I gotta fevah. And the only cure, is more bowfishing.
I can see how this can spawn quickly into an obsession. A couple of weeks ago, I wrote about my first experience bowfishing. I mentioned that I want to shoot everything with my bow now, and get into the right circumstances on the lake and you can have action that’s faster and more furious than any stupid car movie.
A few weeks earlier you may remember hearing about the 47.8lb carp shot by Matt Kargas and Jeremy Lewerenz of Minnesota Archery. See the picture here. They invited me to come out to Meeker County sometime to stick some hogs. Last night was the agreed upon date and we met at the Minnesota Archery store in Litchfield so I could pick up my new bow. Then we parked in front of some twine. Oh, not just any twine, but the largest ball of twine in the world! The pride of Darwin, Minnesota.
“Zee Wango, Zee tango, 1-2-3-4” I figured Terrible Ted Nugent would be screaming in my brain all night after seeing the name of the boat, but Ozzy Osbourne’s “Shot in the Dark” became the de facto theme song, as we’d be hitting the lake as the sun went down.
Bowfishing at night involves a few factors:
1) Darkness. You need lights on your boat. Not just navigational lights, but some sort of lighting system to light up the water. Those fish will glow like you’re in the backwater of a nuclear power station. That also brings about the bugs. But as long as you’re in the dark you should be fine as they’ll hang under the lights. You should also be aware of the lights around people’s homes and cabins. They’re probably trying to sleep.
2) Sleeping residents. That also means you need to keep as quiet as possible around the homes. Matt’s WT rig included a bank of battery-powered LED lights. They lit up the water like the Coast Guard, yet required no noisy generator to keep them operating. One landing was also 10 feet from someone’s bedroom, so we employed the “power load”. Gettin’ in and out quickly and quietly! These guys had a system down.
Bring a headlamp and be conscious of the residents of the lake and get ready to whack ’em and stack ’em! We fished two different lakes and just like fishing for any species, you have to find the pattern. The first lake we hit held lots of big fish just two nights earlier, but this day would prove to be tough. So we power loaded and headed off to a new location, one that seemed promising, but was literally a “shot in the dark”.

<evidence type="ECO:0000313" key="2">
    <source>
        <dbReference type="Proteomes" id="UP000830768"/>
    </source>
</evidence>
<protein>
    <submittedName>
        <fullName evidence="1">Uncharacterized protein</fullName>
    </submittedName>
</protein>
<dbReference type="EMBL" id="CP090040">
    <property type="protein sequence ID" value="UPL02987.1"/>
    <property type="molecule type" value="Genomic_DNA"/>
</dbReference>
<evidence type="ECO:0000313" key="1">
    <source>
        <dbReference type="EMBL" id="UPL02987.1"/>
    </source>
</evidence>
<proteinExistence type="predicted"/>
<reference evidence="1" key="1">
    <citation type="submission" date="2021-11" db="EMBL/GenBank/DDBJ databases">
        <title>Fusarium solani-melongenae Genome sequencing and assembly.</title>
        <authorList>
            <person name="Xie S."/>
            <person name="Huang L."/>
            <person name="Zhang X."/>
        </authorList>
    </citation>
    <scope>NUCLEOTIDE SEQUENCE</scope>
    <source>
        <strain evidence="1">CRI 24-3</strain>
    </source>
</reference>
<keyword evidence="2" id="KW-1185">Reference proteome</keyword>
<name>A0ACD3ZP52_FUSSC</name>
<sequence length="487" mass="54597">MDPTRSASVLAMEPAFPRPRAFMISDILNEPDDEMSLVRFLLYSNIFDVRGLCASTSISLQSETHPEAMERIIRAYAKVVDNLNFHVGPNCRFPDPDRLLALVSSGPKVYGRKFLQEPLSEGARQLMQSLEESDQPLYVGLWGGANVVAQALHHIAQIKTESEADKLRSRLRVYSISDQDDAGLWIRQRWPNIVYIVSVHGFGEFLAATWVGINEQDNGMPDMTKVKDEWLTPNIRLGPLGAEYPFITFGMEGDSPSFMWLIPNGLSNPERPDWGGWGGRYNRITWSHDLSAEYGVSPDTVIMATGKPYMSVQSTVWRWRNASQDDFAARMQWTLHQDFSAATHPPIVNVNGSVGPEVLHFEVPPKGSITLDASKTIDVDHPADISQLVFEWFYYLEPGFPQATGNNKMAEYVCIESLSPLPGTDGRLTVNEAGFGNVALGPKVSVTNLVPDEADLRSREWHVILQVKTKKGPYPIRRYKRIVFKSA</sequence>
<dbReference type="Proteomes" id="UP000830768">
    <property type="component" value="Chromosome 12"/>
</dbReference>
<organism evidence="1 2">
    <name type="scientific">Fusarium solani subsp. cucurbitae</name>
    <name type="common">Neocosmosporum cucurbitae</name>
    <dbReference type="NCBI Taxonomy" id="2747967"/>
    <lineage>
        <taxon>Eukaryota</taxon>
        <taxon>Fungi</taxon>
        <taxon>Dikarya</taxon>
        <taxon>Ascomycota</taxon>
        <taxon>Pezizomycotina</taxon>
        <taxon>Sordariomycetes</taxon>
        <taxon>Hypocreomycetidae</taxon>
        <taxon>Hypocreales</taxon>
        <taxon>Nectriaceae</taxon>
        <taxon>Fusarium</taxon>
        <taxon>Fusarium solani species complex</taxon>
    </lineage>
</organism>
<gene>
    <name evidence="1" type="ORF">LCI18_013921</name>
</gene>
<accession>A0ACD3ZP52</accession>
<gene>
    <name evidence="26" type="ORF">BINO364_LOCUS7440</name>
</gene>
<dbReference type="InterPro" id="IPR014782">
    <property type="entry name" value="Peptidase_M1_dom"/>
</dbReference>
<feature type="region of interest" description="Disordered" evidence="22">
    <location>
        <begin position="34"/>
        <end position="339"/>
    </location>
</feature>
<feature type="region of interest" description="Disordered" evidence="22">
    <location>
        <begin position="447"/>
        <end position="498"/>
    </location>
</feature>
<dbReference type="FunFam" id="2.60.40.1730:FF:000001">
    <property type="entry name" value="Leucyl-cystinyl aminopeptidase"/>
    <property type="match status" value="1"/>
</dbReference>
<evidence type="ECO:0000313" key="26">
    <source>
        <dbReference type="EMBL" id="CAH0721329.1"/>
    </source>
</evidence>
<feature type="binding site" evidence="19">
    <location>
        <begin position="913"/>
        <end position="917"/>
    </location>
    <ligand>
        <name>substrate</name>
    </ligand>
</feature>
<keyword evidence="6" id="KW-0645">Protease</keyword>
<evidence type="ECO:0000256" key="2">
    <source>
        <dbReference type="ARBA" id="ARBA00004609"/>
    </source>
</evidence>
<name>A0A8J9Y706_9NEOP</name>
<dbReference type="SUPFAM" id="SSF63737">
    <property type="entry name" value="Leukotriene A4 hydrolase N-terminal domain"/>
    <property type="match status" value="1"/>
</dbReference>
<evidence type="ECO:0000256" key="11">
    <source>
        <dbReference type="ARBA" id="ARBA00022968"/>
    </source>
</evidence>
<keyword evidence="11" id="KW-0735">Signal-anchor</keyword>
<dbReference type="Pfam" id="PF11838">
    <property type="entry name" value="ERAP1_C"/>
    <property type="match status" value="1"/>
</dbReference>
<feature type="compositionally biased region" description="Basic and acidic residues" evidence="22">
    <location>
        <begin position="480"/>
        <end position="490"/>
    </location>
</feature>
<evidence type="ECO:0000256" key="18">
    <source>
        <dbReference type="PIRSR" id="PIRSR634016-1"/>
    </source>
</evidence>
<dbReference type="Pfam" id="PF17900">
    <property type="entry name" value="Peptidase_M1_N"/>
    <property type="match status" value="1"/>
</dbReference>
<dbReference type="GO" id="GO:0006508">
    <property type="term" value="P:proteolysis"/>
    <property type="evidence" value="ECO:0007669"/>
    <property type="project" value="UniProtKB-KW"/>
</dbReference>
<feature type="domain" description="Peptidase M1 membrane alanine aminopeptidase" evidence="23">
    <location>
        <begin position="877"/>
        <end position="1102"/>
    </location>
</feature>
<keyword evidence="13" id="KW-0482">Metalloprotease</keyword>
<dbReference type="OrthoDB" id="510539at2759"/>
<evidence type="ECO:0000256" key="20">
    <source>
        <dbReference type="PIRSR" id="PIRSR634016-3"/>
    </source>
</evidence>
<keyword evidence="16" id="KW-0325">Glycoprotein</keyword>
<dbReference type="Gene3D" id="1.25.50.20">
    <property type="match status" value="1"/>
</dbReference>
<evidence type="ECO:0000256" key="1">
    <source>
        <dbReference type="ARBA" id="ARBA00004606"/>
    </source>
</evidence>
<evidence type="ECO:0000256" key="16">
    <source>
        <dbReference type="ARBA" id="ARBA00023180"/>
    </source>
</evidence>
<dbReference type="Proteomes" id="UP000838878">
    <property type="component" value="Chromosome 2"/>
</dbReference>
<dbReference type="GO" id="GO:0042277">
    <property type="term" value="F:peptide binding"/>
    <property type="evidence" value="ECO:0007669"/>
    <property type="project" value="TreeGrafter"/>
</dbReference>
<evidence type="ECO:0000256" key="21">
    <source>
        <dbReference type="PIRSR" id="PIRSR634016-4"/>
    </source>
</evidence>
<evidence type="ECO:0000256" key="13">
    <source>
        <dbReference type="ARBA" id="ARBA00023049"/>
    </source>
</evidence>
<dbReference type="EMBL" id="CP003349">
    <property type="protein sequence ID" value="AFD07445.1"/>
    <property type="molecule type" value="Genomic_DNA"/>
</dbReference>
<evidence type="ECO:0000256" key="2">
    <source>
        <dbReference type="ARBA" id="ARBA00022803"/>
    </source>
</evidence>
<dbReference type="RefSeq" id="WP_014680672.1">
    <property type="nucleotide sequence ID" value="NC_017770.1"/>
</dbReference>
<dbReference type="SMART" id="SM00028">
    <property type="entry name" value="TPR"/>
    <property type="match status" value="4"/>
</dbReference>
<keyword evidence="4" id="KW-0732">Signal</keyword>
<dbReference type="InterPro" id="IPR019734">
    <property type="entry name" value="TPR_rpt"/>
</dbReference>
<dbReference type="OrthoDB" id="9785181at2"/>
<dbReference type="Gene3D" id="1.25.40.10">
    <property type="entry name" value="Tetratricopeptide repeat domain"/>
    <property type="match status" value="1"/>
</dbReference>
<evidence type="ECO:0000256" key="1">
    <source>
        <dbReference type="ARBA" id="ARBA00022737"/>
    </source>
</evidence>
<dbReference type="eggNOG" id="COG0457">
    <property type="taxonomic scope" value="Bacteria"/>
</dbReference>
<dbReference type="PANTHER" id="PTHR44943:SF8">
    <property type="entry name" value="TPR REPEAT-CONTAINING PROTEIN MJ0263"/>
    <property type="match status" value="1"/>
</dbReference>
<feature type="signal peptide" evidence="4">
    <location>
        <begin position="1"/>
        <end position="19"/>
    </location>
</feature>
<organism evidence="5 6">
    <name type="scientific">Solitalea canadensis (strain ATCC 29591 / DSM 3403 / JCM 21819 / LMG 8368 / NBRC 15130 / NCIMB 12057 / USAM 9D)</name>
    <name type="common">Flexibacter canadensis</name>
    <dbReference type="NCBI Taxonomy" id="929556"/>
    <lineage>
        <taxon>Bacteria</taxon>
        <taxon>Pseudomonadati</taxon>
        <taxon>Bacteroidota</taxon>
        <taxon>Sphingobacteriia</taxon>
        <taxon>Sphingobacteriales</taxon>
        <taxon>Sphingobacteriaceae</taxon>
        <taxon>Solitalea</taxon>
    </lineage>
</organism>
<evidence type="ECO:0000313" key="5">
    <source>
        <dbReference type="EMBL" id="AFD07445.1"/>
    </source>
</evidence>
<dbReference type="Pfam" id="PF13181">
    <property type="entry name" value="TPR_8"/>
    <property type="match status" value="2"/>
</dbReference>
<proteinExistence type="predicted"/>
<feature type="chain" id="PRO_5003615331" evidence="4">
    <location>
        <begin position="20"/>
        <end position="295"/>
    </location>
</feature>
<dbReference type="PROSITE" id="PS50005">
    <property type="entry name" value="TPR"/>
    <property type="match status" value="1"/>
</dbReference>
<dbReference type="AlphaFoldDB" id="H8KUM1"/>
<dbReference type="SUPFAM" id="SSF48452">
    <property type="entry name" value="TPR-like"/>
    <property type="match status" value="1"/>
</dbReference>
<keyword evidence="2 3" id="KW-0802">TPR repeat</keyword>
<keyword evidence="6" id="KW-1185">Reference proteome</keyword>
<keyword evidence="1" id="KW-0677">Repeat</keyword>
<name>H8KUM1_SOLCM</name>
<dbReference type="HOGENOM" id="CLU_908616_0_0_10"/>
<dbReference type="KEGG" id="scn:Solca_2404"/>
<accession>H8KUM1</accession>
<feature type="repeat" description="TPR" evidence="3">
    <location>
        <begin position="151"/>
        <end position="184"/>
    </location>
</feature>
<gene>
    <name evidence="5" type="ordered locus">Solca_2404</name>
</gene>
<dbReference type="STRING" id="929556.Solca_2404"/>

Jackpot. A shallow bay that narrowed to an outlet was full of carp, along walleyes, catfish and other species that were safe from our arrows. The Wango Tango patrolled the shoreline with 3 shooters set high atop the bow platform with the troller silently pulling us along like ninjas. It’s literally hunting on the water; a spot and stalk approach. Once fish are spotted aim low and let ‘er rip!
Big, spawning carp occasionally prove to be easy targets as they’ll sometimes stick around a little too long, but the smaller, narrow dogfish can be like shooting branches off an oak tree. Taking this fish out is not only fun, but provides a service as these invaders can be harmful to the native species and gamefish that we love. Dogfish can eat thousands of sunfish eggs and even the fish themselves. Come ‘er little doggy!
Soon it was 1 am and Kargas, who has a baby due any minute now, decided it was time to pull the plug. He had an early morning doctors appointment and I had an hour and a half of driving with the windows down and the radio cranked in front of me.
Our crew of Kargas, Lewerenz, Nick Besemer and myself power loaded our way out of the lake and headed back from the giant ball of twine, with plans to reel up our strings another day.
Bowfishing can be fun for the whole family, as Besemen recounted the story of his 8 year old son outshooting him a few days earlier on the water. Stop into your local archery shop, like Minnesota Archery. Guys like Kargas and Lewerenz are more than willing to help get you set up for bowfishing and introduce new people to the sport!